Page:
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Economy in Brief

U.S. Financial Accounts Show Q1 Rebound in Borrowing
by Carol Stone, CBE  June 7, 2019

Total borrowing in U.S. financial markets was $3,504 billion in Q1 2019, more than double the Q4 2018 amount of $1,633 billion, according to the Federal Reserve's Financial Accounts data, which were published Thursday, June 6. The borrowing amounted to 16.6% of GDP in Q1, compared to just 7.8% in Q4. The Q1 ratio to GDP was relatively high in recent history, but can be seen in the context of the relatively small amount in Q4; clearly it will be important to see whether any heavier borrowing trend develops in the near future. Note that all the numbers quoted here are seasonally adjusted annual rates.

Every major sector except households participated in the Q1 borrowing increase, and even the reduction in household borrowing was quite modest. The federal government borrowed $1,531 billion, and that must be compared to the relatively small amount in Q4 of $444 billion. Indeed, a four-quarter moving average is seen to decrease from $1.258 billion in Q4 to $1.085 billion in Q1.

Nonfinancial corporate business borrowing also rose substantially in Q1, totaling $737 billion, more than double the Q4 amount of $323 billion. In Q1, there were sizable increases in two major forms of corporate borrowing; net new bond issuance was $303 billion, up from just $85 billion in Q4, and commercial paper issuance was $107 billion after a net paydown of $143 billion in Q4. Net new loans to businesses, by contrast, saw a modest decrease to $314 billion in Q1 from $367 billion in Q4. The overall increase in corporate debt represented 33.4% of corporate capital outlays in Q1; this is the largest share since the middle of 2017, but is still in a range that otherwise prevailed during the post-Great-Recession period. What is more likely is that the tax reform law that took effect at the beginning of 2018 reduced the amount of borrowing companies had to do then to finance capital expenditures.

Financial institutions borrowed $535 billion in Q1, up from $438 billion in Q4. This represents 2.5% of GDP and remains close in line with the magnitude of those institutions’ funding needs over the last five or six years.

Regarding households, the decrease in Q1 borrowing took place in consumer credit, specifically in revolving credit (credit cards) and student loans. Household borrowing totaled $174 billion in Q1, down from $215 billion in Q4. Revolving credit increased just $16 billion in Q1, less than one-third of the $52 billion in Q4. Student loans increased $60 billion in Q1, slightly less than the $84 billion in Q4. Auto loans and “other” credit had marginally larger increases in Q1 than in Q4. Home mortgages picked up slightly in Q1, increasing $251 billion versus $229 billion the quarter before. All together, household borrowing amounted to 1.6% of disposable personal income in Q1, barely more than the 1.5% in Q4; for comparison, the pre-Great-Recession period saw as much as 12.5% and in 2007, it was still 6.8%.

The Fed’s press release of these Financial Accounts and the associated press reports highlight household balance sheets and net worth. Household net worth rebounded in Q1, as the stock market came back from its late autumn decline. Net worth was $108.6 trillion on March 31 (amount outstanding, not seasonally adjusted), compared to $104.0 trillion at year-end. The Q1 amount was 684% of disposable personal income, up from 660% at year-end. In Q1, households' holdings of corporate equities and mutual fund shares rose by $2.823 trillion (not seasonally adjusted quarterly change) after falling $4.329 trillion in Q4, while holdings of debt securities and money fund shares increased $215 billion, actually a bit less that Q4’s $452 billion. Real estate holdings and other nonfinancial assets gained $459 billion in Q1 after $327 billion in Q4. Household liabilities were virtually flat, rising just $6 billion after a $132 billion increase in Q4. Home mortgage liabilities were $10.356 trillion, which represents 39.6% of household real estate holdings, down from 40.0% at the end of Q4; the Q1 amount is the smallest fraction since Q1 2002 and contrasts with 63.3% in Q1 2009 in the midst of the Great Recession financial crisis.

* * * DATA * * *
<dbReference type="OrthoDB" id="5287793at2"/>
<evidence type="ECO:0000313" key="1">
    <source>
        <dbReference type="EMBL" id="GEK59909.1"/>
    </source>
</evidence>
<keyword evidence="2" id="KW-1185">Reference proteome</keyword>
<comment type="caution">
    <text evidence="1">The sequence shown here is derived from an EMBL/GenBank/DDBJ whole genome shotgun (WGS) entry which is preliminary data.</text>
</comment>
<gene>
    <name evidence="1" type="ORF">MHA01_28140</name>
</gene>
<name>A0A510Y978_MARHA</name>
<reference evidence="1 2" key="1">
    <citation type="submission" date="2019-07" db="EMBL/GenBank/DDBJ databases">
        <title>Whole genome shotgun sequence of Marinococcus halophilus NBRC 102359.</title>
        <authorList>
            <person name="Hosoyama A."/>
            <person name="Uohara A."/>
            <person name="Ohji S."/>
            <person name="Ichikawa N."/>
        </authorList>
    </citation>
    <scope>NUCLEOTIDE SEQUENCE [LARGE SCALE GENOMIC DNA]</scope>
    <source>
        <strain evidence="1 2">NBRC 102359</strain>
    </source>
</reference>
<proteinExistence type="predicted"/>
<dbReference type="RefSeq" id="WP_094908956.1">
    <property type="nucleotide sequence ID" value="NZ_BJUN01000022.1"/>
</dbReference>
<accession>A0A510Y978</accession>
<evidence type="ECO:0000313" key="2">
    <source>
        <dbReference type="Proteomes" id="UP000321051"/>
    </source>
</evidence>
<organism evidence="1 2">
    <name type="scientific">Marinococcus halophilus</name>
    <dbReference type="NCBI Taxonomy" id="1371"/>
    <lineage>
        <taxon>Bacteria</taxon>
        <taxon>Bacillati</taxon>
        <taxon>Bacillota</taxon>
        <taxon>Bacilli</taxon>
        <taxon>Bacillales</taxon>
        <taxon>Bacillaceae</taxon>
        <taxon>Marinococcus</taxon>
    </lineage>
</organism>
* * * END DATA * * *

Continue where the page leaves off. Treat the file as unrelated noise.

Net wealth of the total U.S. economy recovered $5.078 trillion in Q1 after the stock-market-driven drop of $5.864 trillion in Q4. It amounted to $98.3 trillion on March 31, up from $93.2 billion at year-end 2018 (levels, not seasonally adjusted). The associated market value of domestic corporations rose $4.486 trillion in Q1 after the $6.462 trillion drop in Q4. Net financial claims on the "rest of the world" were -$6.596 trillion on March 31, a bit larger than the -$6.393 trillion deficit on December 31. The remainder of the net wealth measure consists of nonfinancial assets held by households, noncorporate business and governments; these totaled $65.434 trillion on March 31, up $796 billion from December 31.

The Financial Accounts data are in Haver's FFUNDS database. Associated information is compiled in the Integrated Macroeconomic Accounts produced jointly with the Bureau of Economic Analysis (BEA); these are carried in Haver's USNA database as well as in FFUNDS.

Financial Accounts (SAAR, Bil.$) Q1'19 Q4'18 Q3'18 2018 2017 2016 2015
Total Borrowing* 3504 1633 2773 2752 2677 2537 2100
Federal Government 1531 444 1180 1258 599 843 725
Households 363 437 534 488 583 463 316
Nonfinancial Corporate Business 737 323 436 299 530 305 582
Financial Sectors 535 438 269 340 325 468 185
*Previously called "credit market borrowing" and includes debt securities plus loans. The total here includes borrowing by noncorporate business, state & local governments and foreign sectors, not shown separately.
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